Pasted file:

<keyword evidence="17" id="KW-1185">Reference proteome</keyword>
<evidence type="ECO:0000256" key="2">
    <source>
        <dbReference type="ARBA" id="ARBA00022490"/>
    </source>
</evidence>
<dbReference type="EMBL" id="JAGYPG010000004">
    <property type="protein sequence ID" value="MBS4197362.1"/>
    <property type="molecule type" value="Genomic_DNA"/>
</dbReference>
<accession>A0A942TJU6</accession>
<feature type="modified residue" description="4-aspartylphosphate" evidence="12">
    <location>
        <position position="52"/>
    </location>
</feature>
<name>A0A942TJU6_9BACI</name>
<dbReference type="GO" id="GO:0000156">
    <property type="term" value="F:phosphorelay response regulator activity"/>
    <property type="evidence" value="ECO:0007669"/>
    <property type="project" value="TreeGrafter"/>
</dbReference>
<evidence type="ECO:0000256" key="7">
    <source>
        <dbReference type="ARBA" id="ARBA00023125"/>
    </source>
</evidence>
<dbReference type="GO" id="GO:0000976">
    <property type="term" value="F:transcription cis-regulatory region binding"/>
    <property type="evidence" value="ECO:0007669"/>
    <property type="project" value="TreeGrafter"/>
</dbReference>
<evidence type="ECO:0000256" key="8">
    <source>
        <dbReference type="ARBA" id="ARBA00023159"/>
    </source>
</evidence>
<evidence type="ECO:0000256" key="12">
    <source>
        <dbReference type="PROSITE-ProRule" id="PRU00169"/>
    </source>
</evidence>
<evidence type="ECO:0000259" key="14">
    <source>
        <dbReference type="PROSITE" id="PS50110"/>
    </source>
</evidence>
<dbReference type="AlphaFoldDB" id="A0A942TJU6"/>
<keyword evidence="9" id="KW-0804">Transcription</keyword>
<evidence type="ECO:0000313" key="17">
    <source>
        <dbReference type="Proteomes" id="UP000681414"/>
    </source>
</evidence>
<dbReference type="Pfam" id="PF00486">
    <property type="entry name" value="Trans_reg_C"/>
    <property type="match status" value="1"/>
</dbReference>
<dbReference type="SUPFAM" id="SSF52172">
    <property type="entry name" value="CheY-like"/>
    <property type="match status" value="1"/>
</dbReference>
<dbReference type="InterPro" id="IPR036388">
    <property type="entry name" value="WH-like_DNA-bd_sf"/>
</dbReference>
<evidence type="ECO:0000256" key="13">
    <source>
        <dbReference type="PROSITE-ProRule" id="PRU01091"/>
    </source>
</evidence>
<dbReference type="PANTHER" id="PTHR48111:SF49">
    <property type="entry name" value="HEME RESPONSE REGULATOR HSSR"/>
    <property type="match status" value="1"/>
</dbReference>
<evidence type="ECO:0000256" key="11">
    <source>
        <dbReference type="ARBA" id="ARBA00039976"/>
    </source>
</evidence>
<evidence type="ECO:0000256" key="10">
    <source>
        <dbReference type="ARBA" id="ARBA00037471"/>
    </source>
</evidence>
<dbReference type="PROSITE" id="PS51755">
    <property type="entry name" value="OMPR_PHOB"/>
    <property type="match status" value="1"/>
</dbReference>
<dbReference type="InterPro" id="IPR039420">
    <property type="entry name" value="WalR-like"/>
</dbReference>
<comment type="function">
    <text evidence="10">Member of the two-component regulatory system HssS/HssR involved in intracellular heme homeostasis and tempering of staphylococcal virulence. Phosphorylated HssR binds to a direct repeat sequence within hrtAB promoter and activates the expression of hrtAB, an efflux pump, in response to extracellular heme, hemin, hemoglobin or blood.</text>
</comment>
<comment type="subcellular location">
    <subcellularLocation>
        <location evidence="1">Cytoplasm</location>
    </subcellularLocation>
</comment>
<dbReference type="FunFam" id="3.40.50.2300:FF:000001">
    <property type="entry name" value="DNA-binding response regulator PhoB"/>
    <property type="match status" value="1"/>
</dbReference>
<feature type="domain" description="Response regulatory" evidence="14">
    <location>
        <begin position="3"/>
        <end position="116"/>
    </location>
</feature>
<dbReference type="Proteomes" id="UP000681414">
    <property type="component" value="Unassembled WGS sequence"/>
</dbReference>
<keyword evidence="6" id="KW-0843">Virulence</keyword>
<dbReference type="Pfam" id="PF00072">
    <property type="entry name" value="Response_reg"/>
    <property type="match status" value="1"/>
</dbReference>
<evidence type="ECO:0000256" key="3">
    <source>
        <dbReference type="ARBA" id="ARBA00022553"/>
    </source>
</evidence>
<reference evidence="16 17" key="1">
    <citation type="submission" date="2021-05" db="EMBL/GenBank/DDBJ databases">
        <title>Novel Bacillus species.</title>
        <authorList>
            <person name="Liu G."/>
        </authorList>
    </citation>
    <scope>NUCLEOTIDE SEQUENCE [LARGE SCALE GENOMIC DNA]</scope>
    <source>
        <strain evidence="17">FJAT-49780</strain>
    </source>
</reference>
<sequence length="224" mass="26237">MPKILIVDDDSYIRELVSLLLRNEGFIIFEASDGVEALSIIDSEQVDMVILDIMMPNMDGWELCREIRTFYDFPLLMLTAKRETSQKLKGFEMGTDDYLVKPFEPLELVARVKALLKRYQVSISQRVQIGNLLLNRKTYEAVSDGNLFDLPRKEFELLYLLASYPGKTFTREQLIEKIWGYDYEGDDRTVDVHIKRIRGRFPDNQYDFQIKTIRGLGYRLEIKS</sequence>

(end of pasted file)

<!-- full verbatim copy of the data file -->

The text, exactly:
<keyword evidence="17" id="KW-1185">Reference proteome</keyword>
<evidence type="ECO:0000256" key="2">
    <source>
        <dbReference type="ARBA" id="ARBA00022490"/>
    </source>
</evidence>
<dbReference type="EMBL" id="JAGYPG010000004">
    <property type="protein sequence ID" value="MBS4197362.1"/>
    <property type="molecule type" value="Genomic_DNA"/>
</dbReference>
<accession>A0A942TJU6</accession>
<feature type="modified residue" description="4-aspartylphosphate" evidence="12">
    <location>
        <position position="52"/>
    </location>
</feature>
<name>A0A942TJU6_9BACI</name>
<dbReference type="GO" id="GO:0000156">
    <property type="term" value="F:phosphorelay response regulator activity"/>
    <property type="evidence" value="ECO:0007669"/>
    <property type="project" value="TreeGrafter"/>
</dbReference>
<evidence type="ECO:0000256" key="7">
    <source>
        <dbReference type="ARBA" id="ARBA00023125"/>
    </source>
</evidence>
<dbReference type="GO" id="GO:0000976">
    <property type="term" value="F:transcription cis-regulatory region binding"/>
    <property type="evidence" value="ECO:0007669"/>
    <property type="project" value="TreeGrafter"/>
</dbReference>
<evidence type="ECO:0000256" key="8">
    <source>
        <dbReference type="ARBA" id="ARBA00023159"/>
    </source>
</evidence>
<evidence type="ECO:0000256" key="12">
    <source>
        <dbReference type="PROSITE-ProRule" id="PRU00169"/>
    </source>
</evidence>
<evidence type="ECO:0000259" key="14">
    <source>
        <dbReference type="PROSITE" id="PS50110"/>
    </source>
</evidence>
<dbReference type="AlphaFoldDB" id="A0A942TJU6"/>
<keyword evidence="9" id="KW-0804">Transcription</keyword>
<evidence type="ECO:0000313" key="17">
    <source>
        <dbReference type="Proteomes" id="UP000681414"/>
    </source>
</evidence>
<dbReference type="Pfam" id="PF00486">
    <property type="entry name" value="Trans_reg_C"/>
    <property type="match status" value="1"/>
</dbReference>
<dbReference type="SUPFAM" id="SSF52172">
    <property type="entry name" value="CheY-like"/>
    <property type="match status" value="1"/>
</dbReference>
<dbReference type="InterPro" id="IPR036388">
    <property type="entry name" value="WH-like_DNA-bd_sf"/>
</dbReference>
<evidence type="ECO:0000256" key="13">
    <source>
        <dbReference type="PROSITE-ProRule" id="PRU01091"/>
    </source>
</evidence>
<dbReference type="PANTHER" id="PTHR48111:SF49">
    <property type="entry name" value="HEME RESPONSE REGULATOR HSSR"/>
    <property type="match status" value="1"/>
</dbReference>
<evidence type="ECO:0000256" key="11">
    <source>
        <dbReference type="ARBA" id="ARBA00039976"/>
    </source>
</evidence>
<evidence type="ECO:0000256" key="10">
    <source>
        <dbReference type="ARBA" id="ARBA00037471"/>
    </source>
</evidence>
<dbReference type="PROSITE" id="PS51755">
    <property type="entry name" value="OMPR_PHOB"/>
    <property type="match status" value="1"/>
</dbReference>
<dbReference type="InterPro" id="IPR039420">
    <property type="entry name" value="WalR-like"/>
</dbReference>
<comment type="function">
    <text evidence="10">Member of the two-component regulatory system HssS/HssR involved in intracellular heme homeostasis and tempering of staphylococcal virulence. Phosphorylated HssR binds to a direct repeat sequence within hrtAB promoter and activates the expression of hrtAB, an efflux pump, in response to extracellular heme, hemin, hemoglobin or blood.</text>
</comment>
<comment type="subcellular location">
    <subcellularLocation>
        <location evidence="1">Cytoplasm</location>
    </subcellularLocation>
</comment>
<dbReference type="FunFam" id="3.40.50.2300:FF:000001">
    <property type="entry name" value="DNA-binding response regulator PhoB"/>
    <property type="match status" value="1"/>
</dbReference>
<feature type="domain" description="Response regulatory" evidence="14">
    <location>
        <begin position="3"/>
        <end position="116"/>
    </location>
</feature>
<dbReference type="Proteomes" id="UP000681414">
    <property type="component" value="Unassembled WGS sequence"/>
</dbReference>
<keyword evidence="6" id="KW-0843">Virulence</keyword>
<dbReference type="Pfam" id="PF00072">
    <property type="entry name" value="Response_reg"/>
    <property type="match status" value="1"/>
</dbReference>
<evidence type="ECO:0000256" key="3">
    <source>
        <dbReference type="ARBA" id="ARBA00022553"/>
    </source>
</evidence>
<reference evidence="16 17" key="1">
    <citation type="submission" date="2021-05" db="EMBL/GenBank/DDBJ databases">
        <title>Novel Bacillus species.</title>
        <authorList>
            <person name="Liu G."/>
        </authorList>
    </citation>
    <scope>NUCLEOTIDE SEQUENCE [LARGE SCALE GENOMIC DNA]</scope>
    <source>
        <strain evidence="17">FJAT-49780</strain>
    </source>
</reference>
<sequence length="224" mass="26237">MPKILIVDDDSYIRELVSLLLRNEGFIIFEASDGVEALSIIDSEQVDMVILDIMMPNMDGWELCREIRTFYDFPLLMLTAKRETSQKLKGFEMGTDDYLVKPFEPLELVARVKALLKRYQVSISQRVQIGNLLLNRKTYEAVSDGNLFDLPRKEFELLYLLASYPGKTFTREQLIEKIWGYDYEGDDRTVDVHIKRIRGRFPDNQYDFQIKTIRGLGYRLEIKS</sequence>